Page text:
Year 13 Mentoring – Prepare for Higher Education
This fantastic programme is for students who are currently in…
So you are thinking about going to University? It is a very exciting decision to make and is one that can change your life in many ways. Studying at University is a very individual experience and there will be lots of things that make your time unique. However below we have pulled together some of the amazing things that many people will experience as part of their journey.
Meeting new people is something that will happen throughout your life but this will be on a much larger scale at university. You will meet coursemates who are likely to have similar academic interests to you if you are in the same classes. If you join new societies or sports clubs this will give you a new community of people who also share an enthusiasm for your hobbies! On top of this, if you move into halls of residence, you will have new flatmates and neighbours who can soon become a new university family. Soon enough you will find it weird to think of a time when you did not have these great people in your life.
Making new friends doesn’t mean that you won’t still talk to your friends from school/college, especially now that we have so many ways to keep in touch thanks to technology.
Now this one might depend on what course you want to study and whether you want to study close to home or further afield. However, if you do decide to move to a new place to study at University this can be incredibly exciting! It is a chance to explore a new place, find a new favourite coffee shop, become a local. There might be similarities to home or completely different! If you are thinking of moving away to study, Open Days can be really important in helping you get a feel not just for the campus but the wider town/city. It is really important that you do your research as you will be living there for 3 or 4 years or even longer (take this from the author who moved for study and is still in the same city 7 years later!) Take a look at the links below for more information about Virtual Tours and Open Days.
We are very lucky that most universities in the UK attract lots of people from all over the world who want to study here. Studying at University can be a fantastic opportunity to meet new people from lots of different countries and learn about different cultures and broaden your horizons.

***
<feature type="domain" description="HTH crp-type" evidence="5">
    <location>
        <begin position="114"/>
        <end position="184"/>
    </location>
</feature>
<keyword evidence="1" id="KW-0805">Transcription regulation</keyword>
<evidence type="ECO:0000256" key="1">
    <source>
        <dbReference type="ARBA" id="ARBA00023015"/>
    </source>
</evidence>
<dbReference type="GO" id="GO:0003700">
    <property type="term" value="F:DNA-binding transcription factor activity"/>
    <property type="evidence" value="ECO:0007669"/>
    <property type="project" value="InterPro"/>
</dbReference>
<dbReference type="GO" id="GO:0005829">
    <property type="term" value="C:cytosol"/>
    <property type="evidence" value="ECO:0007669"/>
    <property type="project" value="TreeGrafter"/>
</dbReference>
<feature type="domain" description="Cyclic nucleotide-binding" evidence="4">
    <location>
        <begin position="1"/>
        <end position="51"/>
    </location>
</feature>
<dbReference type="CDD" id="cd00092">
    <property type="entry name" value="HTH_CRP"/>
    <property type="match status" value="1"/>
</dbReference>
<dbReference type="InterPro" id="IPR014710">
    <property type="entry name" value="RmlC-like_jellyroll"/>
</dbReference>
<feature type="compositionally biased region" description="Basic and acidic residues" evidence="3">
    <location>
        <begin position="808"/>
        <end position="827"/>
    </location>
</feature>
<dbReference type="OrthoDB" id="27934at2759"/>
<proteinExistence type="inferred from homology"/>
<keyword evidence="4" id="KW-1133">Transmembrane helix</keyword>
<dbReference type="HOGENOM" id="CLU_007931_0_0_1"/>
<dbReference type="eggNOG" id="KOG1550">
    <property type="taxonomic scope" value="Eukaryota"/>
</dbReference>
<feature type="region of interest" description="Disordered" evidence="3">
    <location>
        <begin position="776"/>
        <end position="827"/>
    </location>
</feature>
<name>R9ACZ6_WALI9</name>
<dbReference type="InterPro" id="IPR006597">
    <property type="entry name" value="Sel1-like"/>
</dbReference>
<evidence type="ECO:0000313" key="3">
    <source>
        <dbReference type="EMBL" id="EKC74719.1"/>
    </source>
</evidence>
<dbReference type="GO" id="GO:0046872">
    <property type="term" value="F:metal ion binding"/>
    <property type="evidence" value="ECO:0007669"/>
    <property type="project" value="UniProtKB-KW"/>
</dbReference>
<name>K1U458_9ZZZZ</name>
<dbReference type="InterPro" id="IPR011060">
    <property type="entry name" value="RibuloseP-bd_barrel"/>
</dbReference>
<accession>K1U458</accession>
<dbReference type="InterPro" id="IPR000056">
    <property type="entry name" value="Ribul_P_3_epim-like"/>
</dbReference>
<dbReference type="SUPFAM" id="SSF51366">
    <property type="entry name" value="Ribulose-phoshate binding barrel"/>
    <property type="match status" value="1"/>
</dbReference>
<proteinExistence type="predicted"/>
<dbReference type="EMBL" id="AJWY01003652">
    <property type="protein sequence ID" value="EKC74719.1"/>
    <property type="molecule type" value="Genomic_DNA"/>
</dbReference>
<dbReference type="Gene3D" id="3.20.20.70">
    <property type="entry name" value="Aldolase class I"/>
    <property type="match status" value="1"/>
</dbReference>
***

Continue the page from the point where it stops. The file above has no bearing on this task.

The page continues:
Are you already a member of a sports club or a society? Chances are you will be able to find a way to continue that at University. Lots of universities support their students to undertake extracurricular activities whether that is a competitive sport or just for fun, music, drama or something else completely. You might even be able to create a new club with other people on campus who are enthusiastic about the same things as you! Don’t believe us have a look at this list for a start.
Whether this is picking a degree subject you didn’t study at school or joining a new club or society, University is a great place to try something new. Many clubs and societies will offer taster sessions to encourage new students to join. Maybe you’ll discover you can cook a new signature dish or have a secret talent you had not previously unlocked.
Even if you are not studying a course that involves languages, many universities will have provisions for students to develop foreign language skills. It may be a cafe discussion group to practice your conversation skills, a buddy system or even classes that can give you recognised qualifications. It is definitely worth having a look at what each university offers if this is something you are interested in.
This is a really great thing about going to University. Instead of studying lots of different subjects at school, university gives you the opportunity to study an area of interest in much more detail. You might get to look at lots of different facets within a broader subject title or understand how lots of different subjects and skills link together. It might be that you choose a degree course with a specific career in mind and studying at university can help you identify your strengths and what you might want to further specialise in. Doing a degree at university allows you to explore and ask more critical questions about what you are studying.
As well as exploring your chosen subject, there may be opportunities to do part of your studies at another university. Many universities have international partnerships to allow exchanges between their students. The most obvious subjects for these opportunities would be those that involve languages, the study of people and places. This is not a closed list and it’s worth having a look at prospectuses/websites or speaking to the study abroad office at a university to see what opportunities you can take part in.